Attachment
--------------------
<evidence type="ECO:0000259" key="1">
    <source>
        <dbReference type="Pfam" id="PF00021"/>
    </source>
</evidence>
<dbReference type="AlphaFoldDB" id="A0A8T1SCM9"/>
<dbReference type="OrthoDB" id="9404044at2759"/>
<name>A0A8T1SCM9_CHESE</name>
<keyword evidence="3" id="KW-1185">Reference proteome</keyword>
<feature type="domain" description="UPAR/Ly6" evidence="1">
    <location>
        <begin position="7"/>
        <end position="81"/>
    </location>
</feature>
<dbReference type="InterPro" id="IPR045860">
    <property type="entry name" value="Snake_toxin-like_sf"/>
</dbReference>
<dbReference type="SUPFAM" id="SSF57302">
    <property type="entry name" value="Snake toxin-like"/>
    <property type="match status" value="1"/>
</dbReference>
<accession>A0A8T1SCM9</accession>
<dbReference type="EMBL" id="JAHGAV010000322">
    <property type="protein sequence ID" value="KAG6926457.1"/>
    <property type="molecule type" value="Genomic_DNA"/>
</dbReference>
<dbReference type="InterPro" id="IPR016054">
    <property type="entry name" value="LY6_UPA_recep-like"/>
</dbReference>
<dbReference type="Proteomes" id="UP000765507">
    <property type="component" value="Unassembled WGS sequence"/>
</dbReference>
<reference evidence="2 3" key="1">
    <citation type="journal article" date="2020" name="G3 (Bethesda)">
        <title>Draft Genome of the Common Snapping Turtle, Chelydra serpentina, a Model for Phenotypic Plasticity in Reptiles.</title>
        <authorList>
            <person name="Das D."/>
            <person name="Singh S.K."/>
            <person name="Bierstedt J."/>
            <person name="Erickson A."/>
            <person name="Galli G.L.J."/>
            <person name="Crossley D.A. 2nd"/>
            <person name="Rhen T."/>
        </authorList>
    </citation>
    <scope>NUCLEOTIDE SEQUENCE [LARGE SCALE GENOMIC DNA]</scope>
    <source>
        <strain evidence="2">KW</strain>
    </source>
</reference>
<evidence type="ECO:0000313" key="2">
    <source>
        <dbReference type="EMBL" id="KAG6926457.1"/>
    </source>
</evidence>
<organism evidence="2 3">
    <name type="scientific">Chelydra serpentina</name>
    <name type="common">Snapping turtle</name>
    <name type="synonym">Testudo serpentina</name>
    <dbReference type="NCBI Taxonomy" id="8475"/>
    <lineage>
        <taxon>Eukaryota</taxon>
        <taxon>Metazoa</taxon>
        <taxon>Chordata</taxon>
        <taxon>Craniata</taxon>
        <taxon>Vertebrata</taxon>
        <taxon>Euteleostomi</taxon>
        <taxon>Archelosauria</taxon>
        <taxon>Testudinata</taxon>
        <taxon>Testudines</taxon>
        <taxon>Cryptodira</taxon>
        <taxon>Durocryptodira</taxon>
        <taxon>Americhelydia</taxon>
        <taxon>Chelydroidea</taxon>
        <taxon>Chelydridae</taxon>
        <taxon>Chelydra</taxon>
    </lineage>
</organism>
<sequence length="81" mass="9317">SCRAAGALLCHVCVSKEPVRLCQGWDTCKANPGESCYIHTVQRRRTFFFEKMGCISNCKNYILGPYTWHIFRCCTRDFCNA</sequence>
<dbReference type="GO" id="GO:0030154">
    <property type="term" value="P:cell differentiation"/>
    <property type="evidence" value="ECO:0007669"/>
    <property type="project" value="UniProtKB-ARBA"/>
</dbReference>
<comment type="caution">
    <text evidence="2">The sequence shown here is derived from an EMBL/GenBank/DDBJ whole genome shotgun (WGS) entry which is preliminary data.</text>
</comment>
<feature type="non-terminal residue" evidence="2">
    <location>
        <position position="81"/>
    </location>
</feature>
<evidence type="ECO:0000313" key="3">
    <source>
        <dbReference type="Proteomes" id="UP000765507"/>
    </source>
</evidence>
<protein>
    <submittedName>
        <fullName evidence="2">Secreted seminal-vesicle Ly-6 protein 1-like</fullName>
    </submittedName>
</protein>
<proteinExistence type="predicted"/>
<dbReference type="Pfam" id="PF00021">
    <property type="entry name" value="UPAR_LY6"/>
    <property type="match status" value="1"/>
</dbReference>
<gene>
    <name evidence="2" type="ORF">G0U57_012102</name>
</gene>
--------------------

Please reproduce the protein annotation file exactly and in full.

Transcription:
<evidence type="ECO:0000259" key="1">
    <source>
        <dbReference type="Pfam" id="PF00021"/>
    </source>
</evidence>
<dbReference type="AlphaFoldDB" id="A0A8T1SCM9"/>
<dbReference type="OrthoDB" id="9404044at2759"/>
<name>A0A8T1SCM9_CHESE</name>
<keyword evidence="3" id="KW-1185">Reference proteome</keyword>
<feature type="domain" description="UPAR/Ly6" evidence="1">
    <location>
        <begin position="7"/>
        <end position="81"/>
    </location>
</feature>
<dbReference type="InterPro" id="IPR045860">
    <property type="entry name" value="Snake_toxin-like_sf"/>
</dbReference>
<dbReference type="SUPFAM" id="SSF57302">
    <property type="entry name" value="Snake toxin-like"/>
    <property type="match status" value="1"/>
</dbReference>
<accession>A0A8T1SCM9</accession>
<dbReference type="EMBL" id="JAHGAV010000322">
    <property type="protein sequence ID" value="KAG6926457.1"/>
    <property type="molecule type" value="Genomic_DNA"/>
</dbReference>
<dbReference type="InterPro" id="IPR016054">
    <property type="entry name" value="LY6_UPA_recep-like"/>
</dbReference>
<dbReference type="Proteomes" id="UP000765507">
    <property type="component" value="Unassembled WGS sequence"/>
</dbReference>
<reference evidence="2 3" key="1">
    <citation type="journal article" date="2020" name="G3 (Bethesda)">
        <title>Draft Genome of the Common Snapping Turtle, Chelydra serpentina, a Model for Phenotypic Plasticity in Reptiles.</title>
        <authorList>
            <person name="Das D."/>
            <person name="Singh S.K."/>
            <person name="Bierstedt J."/>
            <person name="Erickson A."/>
            <person name="Galli G.L.J."/>
            <person name="Crossley D.A. 2nd"/>
            <person name="Rhen T."/>
        </authorList>
    </citation>
    <scope>NUCLEOTIDE SEQUENCE [LARGE SCALE GENOMIC DNA]</scope>
    <source>
        <strain evidence="2">KW</strain>
    </source>
</reference>
<evidence type="ECO:0000313" key="2">
    <source>
        <dbReference type="EMBL" id="KAG6926457.1"/>
    </source>
</evidence>
<organism evidence="2 3">
    <name type="scientific">Chelydra serpentina</name>
    <name type="common">Snapping turtle</name>
    <name type="synonym">Testudo serpentina</name>
    <dbReference type="NCBI Taxonomy" id="8475"/>
    <lineage>
        <taxon>Eukaryota</taxon>
        <taxon>Metazoa</taxon>
        <taxon>Chordata</taxon>
        <taxon>Craniata</taxon>
        <taxon>Vertebrata</taxon>
        <taxon>Euteleostomi</taxon>
        <taxon>Archelosauria</taxon>
        <taxon>Testudinata</taxon>
        <taxon>Testudines</taxon>
        <taxon>Cryptodira</taxon>
        <taxon>Durocryptodira</taxon>
        <taxon>Americhelydia</taxon>
        <taxon>Chelydroidea</taxon>
        <taxon>Chelydridae</taxon>
        <taxon>Chelydra</taxon>
    </lineage>
</organism>
<sequence length="81" mass="9317">SCRAAGALLCHVCVSKEPVRLCQGWDTCKANPGESCYIHTVQRRRTFFFEKMGCISNCKNYILGPYTWHIFRCCTRDFCNA</sequence>
<dbReference type="GO" id="GO:0030154">
    <property type="term" value="P:cell differentiation"/>
    <property type="evidence" value="ECO:0007669"/>
    <property type="project" value="UniProtKB-ARBA"/>
</dbReference>
<comment type="caution">
    <text evidence="2">The sequence shown here is derived from an EMBL/GenBank/DDBJ whole genome shotgun (WGS) entry which is preliminary data.</text>
</comment>
<feature type="non-terminal residue" evidence="2">
    <location>
        <position position="81"/>
    </location>
</feature>
<evidence type="ECO:0000313" key="3">
    <source>
        <dbReference type="Proteomes" id="UP000765507"/>
    </source>
</evidence>
<protein>
    <submittedName>
        <fullName evidence="2">Secreted seminal-vesicle Ly-6 protein 1-like</fullName>
    </submittedName>
</protein>
<proteinExistence type="predicted"/>
<dbReference type="Pfam" id="PF00021">
    <property type="entry name" value="UPAR_LY6"/>
    <property type="match status" value="1"/>
</dbReference>
<gene>
    <name evidence="2" type="ORF">G0U57_012102</name>
</gene>